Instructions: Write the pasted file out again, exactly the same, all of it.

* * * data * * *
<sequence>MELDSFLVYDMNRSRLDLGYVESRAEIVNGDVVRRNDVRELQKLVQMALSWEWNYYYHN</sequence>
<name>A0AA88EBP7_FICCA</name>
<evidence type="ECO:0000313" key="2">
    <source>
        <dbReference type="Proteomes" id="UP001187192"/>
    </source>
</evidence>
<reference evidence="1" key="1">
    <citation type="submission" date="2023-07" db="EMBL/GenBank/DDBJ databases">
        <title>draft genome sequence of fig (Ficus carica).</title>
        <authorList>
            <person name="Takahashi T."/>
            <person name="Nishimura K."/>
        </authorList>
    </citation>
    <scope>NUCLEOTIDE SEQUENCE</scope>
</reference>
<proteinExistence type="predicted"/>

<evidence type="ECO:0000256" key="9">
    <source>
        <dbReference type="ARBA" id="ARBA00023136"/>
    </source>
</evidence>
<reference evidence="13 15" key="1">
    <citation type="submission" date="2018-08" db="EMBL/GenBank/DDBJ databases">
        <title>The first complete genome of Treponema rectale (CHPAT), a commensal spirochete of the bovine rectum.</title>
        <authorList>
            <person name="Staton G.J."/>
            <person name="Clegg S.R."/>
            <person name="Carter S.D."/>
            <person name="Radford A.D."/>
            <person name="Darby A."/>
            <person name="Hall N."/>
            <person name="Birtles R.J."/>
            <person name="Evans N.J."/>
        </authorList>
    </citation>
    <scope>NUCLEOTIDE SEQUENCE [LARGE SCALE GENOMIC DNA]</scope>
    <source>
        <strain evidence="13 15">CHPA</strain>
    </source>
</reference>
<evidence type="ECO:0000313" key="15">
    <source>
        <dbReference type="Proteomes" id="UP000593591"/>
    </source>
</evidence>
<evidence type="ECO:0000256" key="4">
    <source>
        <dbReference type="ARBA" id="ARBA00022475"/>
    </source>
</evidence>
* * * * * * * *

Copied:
<sequence>MELDSFLVYDMNRSRLDLGYVESRAEIVNGDVVRRNDVRELQKLVQMALSWEWNYYYHN</sequence>
<name>A0AA88EBP7_FICCA</name>
<evidence type="ECO:0000313" key="2">
    <source>
        <dbReference type="Proteomes" id="UP001187192"/>
    </source>
</evidence>
<reference evidence="1" key="1">
    <citation type="submission" date="2023-07" db="EMBL/GenBank/DDBJ databases">
        <title>draft genome sequence of fig (Ficus carica).</title>
        <authorList>
            <person name="Takahashi T."/>
            <person name="Nishimura K."/>
        </authorList>
    </citation>
    <scope>NUCLEOTIDE SEQUENCE</scope>
</reference>
<proteinExistence type="predicted"/>

<evidence type="ECO:0000256" key="9">
    <source>
        <dbReference type="ARBA" id="ARBA00023136"/>
    </source>
</evidence>
<reference evidence="13 15" key="1">
    <citation type="submission" date="2018-08" db="EMBL/GenBank/DDBJ databases">
        <title>The first complete genome of Treponema rectale (CHPAT), a commensal spirochete of the bovine rectum.</title>
        <authorList>
            <person name="Staton G.J."/>
            <person name="Clegg S.R."/>
            <person name="Carter S.D."/>
            <person name="Radford A.D."/>
            <person name="Darby A."/>
            <person name="Hall N."/>
            <person name="Birtles R.J."/>
            <person name="Evans N.J."/>
        </authorList>
    </citation>
    <scope>NUCLEOTIDE SEQUENCE [LARGE SCALE GENOMIC DNA]</scope>
    <source>
        <strain evidence="13 15">CHPA</strain>
    </source>
</reference>
<evidence type="ECO:0000313" key="15">
    <source>
        <dbReference type="Proteomes" id="UP000593591"/>
    </source>
</evidence>
<evidence type="ECO:0000256" key="4">
    <source>
        <dbReference type="ARBA" id="ARBA00022475"/>
    </source>
</evidence>